Written by the Warrior

Iceland is world renowned for its pristine natural environment. But I was surprised to find out that they only have three national parks. The Vatnajökull National Park is found in South Iceland, while the other two are both found in West Iceland, the neglected part of Iceland in the Blog thus far.

Snæfellsjökull National Park was the setting used by Jules Verne in his book “Journey to the Centre of the Earth“. And just like his characters in the novel, we descended into the darkness of an 8000 years old lava tube cave, the Vatnshellir cave, which can only be visited as part of a hugely popular tour.

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And I suppose, if you dare to venture deeper just like the characters in Jules Verne’s novel, you could very well end up in Stromboli, Italy.

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The cave is cold year round, have very uneven footing, and is only lit under the glow of our flash lights, which added the perfect amount of mystique into the whole experience.

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During our 45 minute tour, we learned about the local geology, as well as the troll folklore, which captivated one hundred percent of the attention of the Dragon and the Tiger Princess.

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According to the Lonely Planet on Iceland, Snæfellsjökull National Park encompasses much of the western tip of Snæfellsnes pennisula and wraps around the mighty Snæfellsjökull ice cap, peaking at 1440m above sea level.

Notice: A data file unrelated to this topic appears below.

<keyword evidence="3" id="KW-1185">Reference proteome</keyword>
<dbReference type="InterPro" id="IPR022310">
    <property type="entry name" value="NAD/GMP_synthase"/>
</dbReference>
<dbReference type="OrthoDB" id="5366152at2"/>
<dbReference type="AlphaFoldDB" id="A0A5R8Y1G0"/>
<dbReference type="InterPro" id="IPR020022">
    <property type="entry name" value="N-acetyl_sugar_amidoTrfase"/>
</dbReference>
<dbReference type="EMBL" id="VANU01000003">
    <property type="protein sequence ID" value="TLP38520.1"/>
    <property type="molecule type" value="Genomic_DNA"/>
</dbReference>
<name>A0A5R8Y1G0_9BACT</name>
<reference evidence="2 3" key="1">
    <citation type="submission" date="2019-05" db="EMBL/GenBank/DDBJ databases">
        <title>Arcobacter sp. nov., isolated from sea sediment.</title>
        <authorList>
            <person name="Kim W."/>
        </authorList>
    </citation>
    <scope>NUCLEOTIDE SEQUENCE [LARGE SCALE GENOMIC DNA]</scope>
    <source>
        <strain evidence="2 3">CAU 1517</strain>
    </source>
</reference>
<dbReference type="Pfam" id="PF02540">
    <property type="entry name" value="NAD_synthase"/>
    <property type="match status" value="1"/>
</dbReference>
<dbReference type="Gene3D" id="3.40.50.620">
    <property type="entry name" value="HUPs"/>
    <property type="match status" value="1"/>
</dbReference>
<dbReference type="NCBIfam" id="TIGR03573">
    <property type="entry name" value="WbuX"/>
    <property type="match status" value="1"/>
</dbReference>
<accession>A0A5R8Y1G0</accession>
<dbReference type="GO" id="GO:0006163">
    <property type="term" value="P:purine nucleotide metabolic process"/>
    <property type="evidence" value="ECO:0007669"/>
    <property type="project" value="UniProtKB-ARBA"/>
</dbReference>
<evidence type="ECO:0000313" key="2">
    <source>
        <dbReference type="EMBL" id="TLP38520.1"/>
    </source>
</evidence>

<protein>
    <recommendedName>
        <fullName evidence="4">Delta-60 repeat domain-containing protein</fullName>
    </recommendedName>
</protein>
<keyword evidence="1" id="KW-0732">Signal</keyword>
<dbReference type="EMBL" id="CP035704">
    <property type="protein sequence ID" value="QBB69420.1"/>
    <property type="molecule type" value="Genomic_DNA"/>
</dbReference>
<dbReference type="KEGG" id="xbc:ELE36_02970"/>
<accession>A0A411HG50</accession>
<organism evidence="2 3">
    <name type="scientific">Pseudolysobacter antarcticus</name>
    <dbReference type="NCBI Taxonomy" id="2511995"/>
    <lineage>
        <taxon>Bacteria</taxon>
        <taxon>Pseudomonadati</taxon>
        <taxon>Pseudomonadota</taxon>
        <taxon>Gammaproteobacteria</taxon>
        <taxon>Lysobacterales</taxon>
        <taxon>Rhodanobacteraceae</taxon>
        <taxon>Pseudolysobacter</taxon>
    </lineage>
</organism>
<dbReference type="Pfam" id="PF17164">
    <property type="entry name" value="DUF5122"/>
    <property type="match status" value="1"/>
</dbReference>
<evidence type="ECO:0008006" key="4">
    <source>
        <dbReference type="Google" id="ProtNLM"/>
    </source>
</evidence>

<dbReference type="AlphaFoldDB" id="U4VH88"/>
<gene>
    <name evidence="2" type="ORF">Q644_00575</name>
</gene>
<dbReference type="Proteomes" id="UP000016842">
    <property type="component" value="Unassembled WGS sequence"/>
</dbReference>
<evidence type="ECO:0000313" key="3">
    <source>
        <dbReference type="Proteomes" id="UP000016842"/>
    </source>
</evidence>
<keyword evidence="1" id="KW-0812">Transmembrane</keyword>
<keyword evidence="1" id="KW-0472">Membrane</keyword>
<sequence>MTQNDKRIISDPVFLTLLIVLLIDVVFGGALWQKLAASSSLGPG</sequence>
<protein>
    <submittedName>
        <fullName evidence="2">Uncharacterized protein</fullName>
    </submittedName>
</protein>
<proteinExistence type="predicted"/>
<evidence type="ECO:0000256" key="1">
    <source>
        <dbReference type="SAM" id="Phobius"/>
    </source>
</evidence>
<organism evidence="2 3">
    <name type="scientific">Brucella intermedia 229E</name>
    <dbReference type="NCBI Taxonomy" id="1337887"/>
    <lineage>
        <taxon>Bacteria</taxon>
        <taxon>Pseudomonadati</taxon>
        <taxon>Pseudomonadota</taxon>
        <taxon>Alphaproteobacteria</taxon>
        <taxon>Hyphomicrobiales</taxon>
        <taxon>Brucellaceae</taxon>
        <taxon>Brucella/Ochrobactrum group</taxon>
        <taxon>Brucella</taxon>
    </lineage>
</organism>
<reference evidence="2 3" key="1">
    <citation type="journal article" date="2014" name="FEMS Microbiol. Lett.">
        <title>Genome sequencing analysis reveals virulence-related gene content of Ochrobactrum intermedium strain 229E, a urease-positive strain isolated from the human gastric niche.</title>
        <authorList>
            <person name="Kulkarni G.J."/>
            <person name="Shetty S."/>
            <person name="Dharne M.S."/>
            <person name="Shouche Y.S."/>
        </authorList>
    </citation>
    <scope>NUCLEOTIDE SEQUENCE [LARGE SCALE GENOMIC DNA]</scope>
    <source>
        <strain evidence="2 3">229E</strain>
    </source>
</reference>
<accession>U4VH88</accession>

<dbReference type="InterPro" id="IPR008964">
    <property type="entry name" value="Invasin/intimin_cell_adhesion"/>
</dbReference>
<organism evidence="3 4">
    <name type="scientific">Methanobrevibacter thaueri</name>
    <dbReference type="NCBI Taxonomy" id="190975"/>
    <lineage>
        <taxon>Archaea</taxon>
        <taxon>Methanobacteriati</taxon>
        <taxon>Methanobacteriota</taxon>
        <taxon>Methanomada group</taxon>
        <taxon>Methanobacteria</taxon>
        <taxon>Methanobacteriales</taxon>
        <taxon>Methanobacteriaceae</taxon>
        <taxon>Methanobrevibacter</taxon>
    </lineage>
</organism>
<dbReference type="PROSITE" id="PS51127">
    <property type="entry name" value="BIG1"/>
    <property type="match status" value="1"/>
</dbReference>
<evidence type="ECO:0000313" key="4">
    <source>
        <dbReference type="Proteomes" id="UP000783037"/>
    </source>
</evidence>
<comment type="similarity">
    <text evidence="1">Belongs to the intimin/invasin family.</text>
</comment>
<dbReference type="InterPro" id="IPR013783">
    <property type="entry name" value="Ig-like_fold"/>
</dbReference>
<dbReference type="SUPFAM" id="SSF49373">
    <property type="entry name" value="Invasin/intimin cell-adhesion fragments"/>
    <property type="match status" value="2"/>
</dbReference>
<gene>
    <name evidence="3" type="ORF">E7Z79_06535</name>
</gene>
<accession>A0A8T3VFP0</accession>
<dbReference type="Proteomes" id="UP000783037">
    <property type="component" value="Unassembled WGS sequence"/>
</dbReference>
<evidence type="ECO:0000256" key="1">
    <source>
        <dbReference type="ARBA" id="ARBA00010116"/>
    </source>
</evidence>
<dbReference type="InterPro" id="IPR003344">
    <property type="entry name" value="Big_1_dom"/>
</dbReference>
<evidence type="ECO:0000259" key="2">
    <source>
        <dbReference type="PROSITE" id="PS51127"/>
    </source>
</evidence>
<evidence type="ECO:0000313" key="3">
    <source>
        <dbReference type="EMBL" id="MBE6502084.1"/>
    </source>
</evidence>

During our entire visit in the region, the ice cap was shrouded under a blanket of thick fog, so we never actually got the opportunity to see it.

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Fortunately for us, plenty of other primordial elements revealed itself to us.

The town of Hellnar clearly hath no fury like these jagged volcanic rocks and dramatic cliffs on the route to the town of Arnastapi.

Kirkjufell, the most photographed mountain in all of Iceland.

Kirkjufell, West Iceland

The scorched black sand beach at Djúpalónssandur.

Þjóðgarðurinn, Snæfellsjökull National Park, Icelan

The collapsed craters of Saxhóll…

Saxhóll Crater, West Iceland

And Holaholar.

Holaholar hike, Snaefellsjoekull National Park, Iceland

And the most awesomely awesome, free museum for children at the town of Grundarfjörður’s Saga Centre.

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By the way, Icelanders are seriously the most efficient people I have ever met. In every town outside the two major cities, the tourist information centre, the museum, the restaurant/cafe and the toilets can all be found in the same building! As an Engineer, I serious feel unworthy in their entirely industrious and totally efficient presence.